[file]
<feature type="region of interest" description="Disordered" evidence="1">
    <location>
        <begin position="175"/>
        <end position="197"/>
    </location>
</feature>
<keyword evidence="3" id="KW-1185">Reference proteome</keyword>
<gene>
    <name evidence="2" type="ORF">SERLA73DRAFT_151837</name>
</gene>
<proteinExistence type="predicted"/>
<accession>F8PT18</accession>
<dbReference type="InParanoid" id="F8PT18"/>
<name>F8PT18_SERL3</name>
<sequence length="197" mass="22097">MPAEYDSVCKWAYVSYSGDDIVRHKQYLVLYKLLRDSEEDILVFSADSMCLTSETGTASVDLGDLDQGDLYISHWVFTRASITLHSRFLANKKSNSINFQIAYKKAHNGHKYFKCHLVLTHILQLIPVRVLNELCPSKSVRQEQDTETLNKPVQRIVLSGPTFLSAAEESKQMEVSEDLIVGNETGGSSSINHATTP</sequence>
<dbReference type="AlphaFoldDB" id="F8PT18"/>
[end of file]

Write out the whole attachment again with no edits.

<feature type="region of interest" description="Disordered" evidence="1">
    <location>
        <begin position="175"/>
        <end position="197"/>
    </location>
</feature>
<keyword evidence="3" id="KW-1185">Reference proteome</keyword>
<gene>
    <name evidence="2" type="ORF">SERLA73DRAFT_151837</name>
</gene>
<proteinExistence type="predicted"/>
<accession>F8PT18</accession>
<dbReference type="InParanoid" id="F8PT18"/>
<name>F8PT18_SERL3</name>
<sequence length="197" mass="22097">MPAEYDSVCKWAYVSYSGDDIVRHKQYLVLYKLLRDSEEDILVFSADSMCLTSETGTASVDLGDLDQGDLYISHWVFTRASITLHSRFLANKKSNSINFQIAYKKAHNGHKYFKCHLVLTHILQLIPVRVLNELCPSKSVRQEQDTETLNKPVQRIVLSGPTFLSAAEESKQMEVSEDLIVGNETGGSSSINHATTP</sequence>
<dbReference type="AlphaFoldDB" id="F8PT18"/>